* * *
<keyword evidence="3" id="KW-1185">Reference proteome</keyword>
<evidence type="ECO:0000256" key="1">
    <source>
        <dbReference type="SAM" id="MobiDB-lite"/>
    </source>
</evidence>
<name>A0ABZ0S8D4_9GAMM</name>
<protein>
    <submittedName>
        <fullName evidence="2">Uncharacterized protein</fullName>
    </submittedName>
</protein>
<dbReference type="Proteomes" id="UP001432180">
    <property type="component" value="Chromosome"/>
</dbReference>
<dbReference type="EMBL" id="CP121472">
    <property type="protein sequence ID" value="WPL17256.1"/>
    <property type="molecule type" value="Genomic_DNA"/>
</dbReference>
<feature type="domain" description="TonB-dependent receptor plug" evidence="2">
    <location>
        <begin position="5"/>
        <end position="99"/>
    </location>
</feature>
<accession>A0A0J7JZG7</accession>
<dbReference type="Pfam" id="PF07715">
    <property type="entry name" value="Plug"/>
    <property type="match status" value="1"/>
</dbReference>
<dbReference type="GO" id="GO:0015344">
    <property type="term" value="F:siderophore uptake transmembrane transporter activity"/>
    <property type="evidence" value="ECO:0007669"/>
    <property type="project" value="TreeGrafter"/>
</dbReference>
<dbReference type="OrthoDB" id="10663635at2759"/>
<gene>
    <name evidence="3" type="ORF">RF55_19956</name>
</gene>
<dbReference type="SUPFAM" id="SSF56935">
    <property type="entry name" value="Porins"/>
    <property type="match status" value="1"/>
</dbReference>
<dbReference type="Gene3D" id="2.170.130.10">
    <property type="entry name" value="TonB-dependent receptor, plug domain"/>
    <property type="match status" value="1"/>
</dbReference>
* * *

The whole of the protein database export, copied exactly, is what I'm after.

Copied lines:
<keyword evidence="3" id="KW-1185">Reference proteome</keyword>
<evidence type="ECO:0000256" key="1">
    <source>
        <dbReference type="SAM" id="MobiDB-lite"/>
    </source>
</evidence>
<name>A0ABZ0S8D4_9GAMM</name>
<protein>
    <submittedName>
        <fullName evidence="2">Uncharacterized protein</fullName>
    </submittedName>
</protein>
<dbReference type="Proteomes" id="UP001432180">
    <property type="component" value="Chromosome"/>
</dbReference>
<dbReference type="EMBL" id="CP121472">
    <property type="protein sequence ID" value="WPL17256.1"/>
    <property type="molecule type" value="Genomic_DNA"/>
</dbReference>
<feature type="domain" description="TonB-dependent receptor plug" evidence="2">
    <location>
        <begin position="5"/>
        <end position="99"/>
    </location>
</feature>
<accession>A0A0J7JZG7</accession>
<dbReference type="Pfam" id="PF07715">
    <property type="entry name" value="Plug"/>
    <property type="match status" value="1"/>
</dbReference>
<dbReference type="GO" id="GO:0015344">
    <property type="term" value="F:siderophore uptake transmembrane transporter activity"/>
    <property type="evidence" value="ECO:0007669"/>
    <property type="project" value="TreeGrafter"/>
</dbReference>
<dbReference type="OrthoDB" id="10663635at2759"/>
<gene>
    <name evidence="3" type="ORF">RF55_19956</name>
</gene>
<dbReference type="SUPFAM" id="SSF56935">
    <property type="entry name" value="Porins"/>
    <property type="match status" value="1"/>
</dbReference>
<dbReference type="Gene3D" id="2.170.130.10">
    <property type="entry name" value="TonB-dependent receptor, plug domain"/>
    <property type="match status" value="1"/>
</dbReference>